Shrinky Dinks: Plastic Makes Perfect

I’ve honestly never heard of shrinky dinks until the one of my good friends took me to EatPlayLove Cafe in Kampong Glam. He asked me if I want to check out a cafe where you can make crafts while you eat. Come on. Crafts AND food?? He didn’t have to ask!

  

Walking into EatPlayLove Cafe is like walking into that dresser in Narnia or Platform 9 3/4 in Harry Potter. It was kitschy and home-y — just the way I like it. The walls were adorned with plates, posters, and other pretty little things. Craft books lined the shelves on the left side of the room. And craft materials. Craft materials everywhere.

Next to the counter was a small table where they sell materials for shrinky dinks — plastic sheets, chains and locks. Other tools like colored pencils, scissors and pliers, are already provided for by the cafe. Don’t worry if you haven’t done this before. Staff at EatPlayLove are super friendly and they’ll teach you the proper way of making shrinky dinks.

But what exactly are shrinky dinks?

Shrinky dinks are made from flexible plastic sheets, when heated in an oven, shrinks to about 1/3 in size to become smaller and harder without altering the original shape nor color. They are mostly used for making plastic jewelry. (Click here to learn more.)

So let’s get started!

Materials:

  • Shrink plastic (I believe you can get it from any craft store. According to Skip to My Lou, you can also use #6 plastic containers.)
  • Toaster oven
  • Scissors
  • Cookie sheet with parchment paper
  • Pencil
  • Colored pencils and/or colored markers
  • Paper (if you want to draw your own design)
  • Hole puncher (if you intend to put chains or locks)

Step 1a – Drawing your own design: Draw your design on a piece of paper and put the plastic sheet over it, rough side up. With a steady hand, trace your design on the plastic sheet using a black marker. Also, take note that the plastic shrinks to 1/3 of its original size so don’t make your drawings too small.

Step 1b – Tracing design from another source: Put the plastic (rough side up) over the existing drawing, say, from a page of a book, then trace with a pencil. If you’re confident in using black marker at this stage, feel free to do so.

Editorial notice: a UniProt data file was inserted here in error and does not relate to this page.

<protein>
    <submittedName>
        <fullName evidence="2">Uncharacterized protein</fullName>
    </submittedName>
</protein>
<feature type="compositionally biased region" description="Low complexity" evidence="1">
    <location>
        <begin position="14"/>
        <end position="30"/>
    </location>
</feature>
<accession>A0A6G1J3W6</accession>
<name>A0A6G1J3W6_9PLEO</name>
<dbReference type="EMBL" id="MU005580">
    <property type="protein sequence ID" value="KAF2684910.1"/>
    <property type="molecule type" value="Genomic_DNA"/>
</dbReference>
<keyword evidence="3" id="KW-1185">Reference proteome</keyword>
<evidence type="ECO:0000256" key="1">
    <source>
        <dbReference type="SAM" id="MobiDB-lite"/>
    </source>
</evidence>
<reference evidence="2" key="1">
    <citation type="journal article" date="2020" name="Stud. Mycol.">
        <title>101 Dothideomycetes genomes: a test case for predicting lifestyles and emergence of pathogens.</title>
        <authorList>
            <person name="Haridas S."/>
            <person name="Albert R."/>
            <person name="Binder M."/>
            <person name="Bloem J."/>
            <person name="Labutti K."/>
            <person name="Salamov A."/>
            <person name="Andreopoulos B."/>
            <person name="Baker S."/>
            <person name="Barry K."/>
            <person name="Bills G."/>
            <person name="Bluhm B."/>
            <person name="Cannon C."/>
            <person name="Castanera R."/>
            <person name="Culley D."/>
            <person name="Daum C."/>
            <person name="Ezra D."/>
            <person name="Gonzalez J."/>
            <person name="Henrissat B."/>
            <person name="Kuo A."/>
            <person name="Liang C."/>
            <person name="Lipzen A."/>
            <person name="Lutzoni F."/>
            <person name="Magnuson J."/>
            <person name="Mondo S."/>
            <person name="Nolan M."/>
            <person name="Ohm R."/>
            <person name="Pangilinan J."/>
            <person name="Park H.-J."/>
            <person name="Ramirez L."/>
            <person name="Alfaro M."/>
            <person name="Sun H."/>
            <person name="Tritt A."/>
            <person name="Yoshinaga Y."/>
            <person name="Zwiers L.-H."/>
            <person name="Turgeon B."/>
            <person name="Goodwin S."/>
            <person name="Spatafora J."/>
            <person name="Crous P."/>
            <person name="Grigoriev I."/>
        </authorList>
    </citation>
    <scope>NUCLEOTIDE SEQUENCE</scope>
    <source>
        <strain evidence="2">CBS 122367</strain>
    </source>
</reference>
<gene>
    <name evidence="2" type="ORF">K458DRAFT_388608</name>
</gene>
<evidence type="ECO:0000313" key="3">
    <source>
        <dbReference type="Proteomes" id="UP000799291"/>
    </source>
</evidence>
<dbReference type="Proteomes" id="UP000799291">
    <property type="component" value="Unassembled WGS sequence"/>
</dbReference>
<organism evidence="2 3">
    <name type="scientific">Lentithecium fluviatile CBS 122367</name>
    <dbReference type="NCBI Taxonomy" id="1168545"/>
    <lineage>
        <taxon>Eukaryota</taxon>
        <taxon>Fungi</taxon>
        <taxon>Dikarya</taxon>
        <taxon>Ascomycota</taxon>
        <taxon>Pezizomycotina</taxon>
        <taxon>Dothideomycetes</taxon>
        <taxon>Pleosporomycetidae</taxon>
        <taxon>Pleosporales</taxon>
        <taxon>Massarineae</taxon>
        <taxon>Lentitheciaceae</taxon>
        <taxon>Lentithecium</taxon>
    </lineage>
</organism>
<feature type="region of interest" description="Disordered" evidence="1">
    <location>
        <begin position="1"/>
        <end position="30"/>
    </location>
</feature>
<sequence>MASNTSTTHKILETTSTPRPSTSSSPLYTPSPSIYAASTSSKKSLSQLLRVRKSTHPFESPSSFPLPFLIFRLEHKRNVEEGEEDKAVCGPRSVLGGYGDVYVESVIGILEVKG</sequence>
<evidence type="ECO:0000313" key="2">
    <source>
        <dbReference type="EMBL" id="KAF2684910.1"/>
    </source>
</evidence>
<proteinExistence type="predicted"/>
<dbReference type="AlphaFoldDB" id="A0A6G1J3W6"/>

Find a drawing or graphic that’s big enough so when you bake it and it shrinks, it would still come out clear.

Step 2: Fill in with color using colored pencils or markers. Take note that the colors will go darker once you bake them.

Step 3: Cut into shape.

IMPORTANT: Make sure you punch holes BEFORE sticking it into the oven, otherwise it’ll be very hard to make holes on it once it’s baked.

Step 4: Put on a cookie tray lined with parchment paper and stick it into the oven. Bake for about 2 minutes.

This is the best bit! Watch the magic with your own eyes! The plastic is starting to contract with the heat to become smaller and harder.

Don’t freak out when it starts to curl like this. It’s all part of the show!

It’ll snap back to a thicker and harder version in no time!

Step 5: Take it out of the oven as soon as it’s done. While it’s still soft and malleable, press it with a ruler to make it perfectly flat.

  

Step 6: Attach chains and / or locks and you’re ready to go!

Tip: If you’re making a keychain, avoid designs with tails, legs, or anything long. The tail on this beauty snapped a few days after. :( Best to stick with shapes that are harder to break.

Here’s what my friend made for me, a pinky promise necklace. I never found out what the promise was, but I hope he keeps it. :)

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